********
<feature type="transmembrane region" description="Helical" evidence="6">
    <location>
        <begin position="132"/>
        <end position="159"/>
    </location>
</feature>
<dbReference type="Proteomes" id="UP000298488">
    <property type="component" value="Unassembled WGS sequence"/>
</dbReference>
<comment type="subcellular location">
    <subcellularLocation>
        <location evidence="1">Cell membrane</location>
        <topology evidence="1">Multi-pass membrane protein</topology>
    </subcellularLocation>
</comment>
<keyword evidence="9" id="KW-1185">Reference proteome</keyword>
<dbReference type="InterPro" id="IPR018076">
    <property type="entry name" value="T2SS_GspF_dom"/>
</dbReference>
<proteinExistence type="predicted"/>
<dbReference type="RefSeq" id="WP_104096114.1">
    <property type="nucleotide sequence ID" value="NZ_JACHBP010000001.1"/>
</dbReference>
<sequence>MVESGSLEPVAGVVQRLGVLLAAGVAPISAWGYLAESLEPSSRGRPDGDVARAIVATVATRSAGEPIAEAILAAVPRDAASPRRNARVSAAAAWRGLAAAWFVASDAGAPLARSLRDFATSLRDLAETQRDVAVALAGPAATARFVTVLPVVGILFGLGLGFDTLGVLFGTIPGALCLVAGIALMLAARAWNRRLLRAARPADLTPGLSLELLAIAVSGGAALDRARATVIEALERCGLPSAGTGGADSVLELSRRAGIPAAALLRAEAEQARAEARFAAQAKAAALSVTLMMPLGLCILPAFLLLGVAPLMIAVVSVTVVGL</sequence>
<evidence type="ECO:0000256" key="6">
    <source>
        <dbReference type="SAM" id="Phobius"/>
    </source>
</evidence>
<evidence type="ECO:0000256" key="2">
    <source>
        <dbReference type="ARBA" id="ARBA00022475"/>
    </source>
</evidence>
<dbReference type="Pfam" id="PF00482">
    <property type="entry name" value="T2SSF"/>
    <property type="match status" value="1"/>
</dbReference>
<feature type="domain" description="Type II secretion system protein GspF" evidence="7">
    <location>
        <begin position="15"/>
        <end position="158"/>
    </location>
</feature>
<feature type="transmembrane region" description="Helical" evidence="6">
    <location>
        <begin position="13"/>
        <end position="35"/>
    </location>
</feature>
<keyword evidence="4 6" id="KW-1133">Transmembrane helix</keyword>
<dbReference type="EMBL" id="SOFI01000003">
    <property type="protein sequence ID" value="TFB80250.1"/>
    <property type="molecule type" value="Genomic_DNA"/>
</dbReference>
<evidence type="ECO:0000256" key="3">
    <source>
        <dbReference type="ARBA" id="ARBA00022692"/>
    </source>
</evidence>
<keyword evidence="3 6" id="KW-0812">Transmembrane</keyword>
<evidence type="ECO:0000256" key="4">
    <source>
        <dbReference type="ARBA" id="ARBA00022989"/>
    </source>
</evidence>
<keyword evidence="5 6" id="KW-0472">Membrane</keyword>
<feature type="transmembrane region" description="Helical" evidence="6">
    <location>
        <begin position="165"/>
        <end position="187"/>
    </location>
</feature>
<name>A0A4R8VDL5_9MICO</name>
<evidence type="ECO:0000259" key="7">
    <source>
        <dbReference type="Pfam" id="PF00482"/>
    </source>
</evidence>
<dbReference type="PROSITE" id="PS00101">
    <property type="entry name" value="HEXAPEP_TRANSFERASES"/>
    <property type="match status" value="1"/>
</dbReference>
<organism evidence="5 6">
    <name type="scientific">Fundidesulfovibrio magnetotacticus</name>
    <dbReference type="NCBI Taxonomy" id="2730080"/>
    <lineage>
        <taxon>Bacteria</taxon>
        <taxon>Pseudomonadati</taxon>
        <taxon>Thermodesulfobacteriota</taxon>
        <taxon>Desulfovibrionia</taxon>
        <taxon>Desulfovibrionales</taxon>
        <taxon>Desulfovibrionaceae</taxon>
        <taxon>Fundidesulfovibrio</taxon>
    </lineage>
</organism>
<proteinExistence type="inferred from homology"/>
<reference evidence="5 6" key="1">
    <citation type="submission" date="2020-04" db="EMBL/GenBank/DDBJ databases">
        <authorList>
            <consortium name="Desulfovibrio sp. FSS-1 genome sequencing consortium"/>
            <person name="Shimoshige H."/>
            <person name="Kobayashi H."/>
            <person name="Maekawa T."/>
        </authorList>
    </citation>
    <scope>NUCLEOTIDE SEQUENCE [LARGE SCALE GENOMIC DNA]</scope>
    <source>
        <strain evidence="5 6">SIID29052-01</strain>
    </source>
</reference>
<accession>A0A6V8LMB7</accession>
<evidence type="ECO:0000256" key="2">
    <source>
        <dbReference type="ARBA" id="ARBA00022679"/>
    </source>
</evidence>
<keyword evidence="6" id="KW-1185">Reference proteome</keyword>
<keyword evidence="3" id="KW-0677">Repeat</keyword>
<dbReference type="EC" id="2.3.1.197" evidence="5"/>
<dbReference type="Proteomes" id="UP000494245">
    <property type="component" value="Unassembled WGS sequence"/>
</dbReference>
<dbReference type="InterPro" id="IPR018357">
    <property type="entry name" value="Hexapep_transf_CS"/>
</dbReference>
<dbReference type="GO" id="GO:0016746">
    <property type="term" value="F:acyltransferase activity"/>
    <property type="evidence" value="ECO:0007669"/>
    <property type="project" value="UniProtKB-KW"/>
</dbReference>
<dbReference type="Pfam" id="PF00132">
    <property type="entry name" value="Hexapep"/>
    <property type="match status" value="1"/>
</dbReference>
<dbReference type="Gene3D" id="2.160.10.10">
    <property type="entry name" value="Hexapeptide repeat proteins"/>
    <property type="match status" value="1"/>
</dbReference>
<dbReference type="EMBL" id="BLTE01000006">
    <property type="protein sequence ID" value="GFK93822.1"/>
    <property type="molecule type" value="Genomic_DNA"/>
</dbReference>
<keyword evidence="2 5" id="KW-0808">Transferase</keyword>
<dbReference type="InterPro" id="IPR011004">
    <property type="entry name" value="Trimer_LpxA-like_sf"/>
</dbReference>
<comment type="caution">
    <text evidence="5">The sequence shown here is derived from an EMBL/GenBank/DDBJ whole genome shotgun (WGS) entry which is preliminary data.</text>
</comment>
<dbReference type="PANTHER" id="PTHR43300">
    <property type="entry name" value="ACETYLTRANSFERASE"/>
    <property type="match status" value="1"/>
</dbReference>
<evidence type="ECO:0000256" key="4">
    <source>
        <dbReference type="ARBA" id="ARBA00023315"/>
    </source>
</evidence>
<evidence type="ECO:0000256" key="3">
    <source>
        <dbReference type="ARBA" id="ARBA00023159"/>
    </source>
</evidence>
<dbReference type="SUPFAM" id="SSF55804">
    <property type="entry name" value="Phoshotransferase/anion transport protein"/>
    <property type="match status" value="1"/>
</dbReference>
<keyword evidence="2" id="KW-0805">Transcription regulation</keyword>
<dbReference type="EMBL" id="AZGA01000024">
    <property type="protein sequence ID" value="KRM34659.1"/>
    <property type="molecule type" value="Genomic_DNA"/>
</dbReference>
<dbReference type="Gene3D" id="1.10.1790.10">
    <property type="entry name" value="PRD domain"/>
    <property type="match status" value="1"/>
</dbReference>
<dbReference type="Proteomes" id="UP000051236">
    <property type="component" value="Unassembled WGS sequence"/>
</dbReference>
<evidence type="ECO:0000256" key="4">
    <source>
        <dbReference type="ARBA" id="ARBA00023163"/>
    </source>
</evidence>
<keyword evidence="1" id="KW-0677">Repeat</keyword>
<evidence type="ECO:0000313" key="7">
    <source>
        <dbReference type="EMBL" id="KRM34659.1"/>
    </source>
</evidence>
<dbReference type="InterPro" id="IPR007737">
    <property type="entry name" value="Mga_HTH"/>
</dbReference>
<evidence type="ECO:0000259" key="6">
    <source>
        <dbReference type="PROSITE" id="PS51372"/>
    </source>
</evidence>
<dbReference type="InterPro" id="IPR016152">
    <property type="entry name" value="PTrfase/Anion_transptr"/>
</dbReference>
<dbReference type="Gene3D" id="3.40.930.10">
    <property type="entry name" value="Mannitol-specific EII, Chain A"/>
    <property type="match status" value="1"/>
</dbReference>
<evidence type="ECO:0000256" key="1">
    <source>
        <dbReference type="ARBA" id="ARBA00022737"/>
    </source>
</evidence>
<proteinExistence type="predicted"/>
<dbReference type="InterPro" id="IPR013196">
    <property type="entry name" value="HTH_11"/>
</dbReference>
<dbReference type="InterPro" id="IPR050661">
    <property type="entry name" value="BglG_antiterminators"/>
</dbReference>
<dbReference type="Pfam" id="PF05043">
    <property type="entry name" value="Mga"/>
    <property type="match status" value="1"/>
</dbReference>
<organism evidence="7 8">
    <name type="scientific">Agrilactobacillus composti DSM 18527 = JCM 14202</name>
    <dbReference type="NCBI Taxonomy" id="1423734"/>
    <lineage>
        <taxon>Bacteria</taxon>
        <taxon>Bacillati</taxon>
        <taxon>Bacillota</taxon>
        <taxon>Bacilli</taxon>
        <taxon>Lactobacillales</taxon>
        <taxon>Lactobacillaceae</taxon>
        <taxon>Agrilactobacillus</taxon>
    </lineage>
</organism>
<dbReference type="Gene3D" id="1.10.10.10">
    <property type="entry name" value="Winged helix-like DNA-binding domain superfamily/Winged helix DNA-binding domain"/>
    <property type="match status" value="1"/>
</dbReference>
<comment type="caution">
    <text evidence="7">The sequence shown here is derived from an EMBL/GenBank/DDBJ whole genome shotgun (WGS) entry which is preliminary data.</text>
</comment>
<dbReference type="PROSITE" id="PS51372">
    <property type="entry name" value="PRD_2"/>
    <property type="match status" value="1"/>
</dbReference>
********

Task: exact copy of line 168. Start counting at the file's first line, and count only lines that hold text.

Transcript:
</dbReference>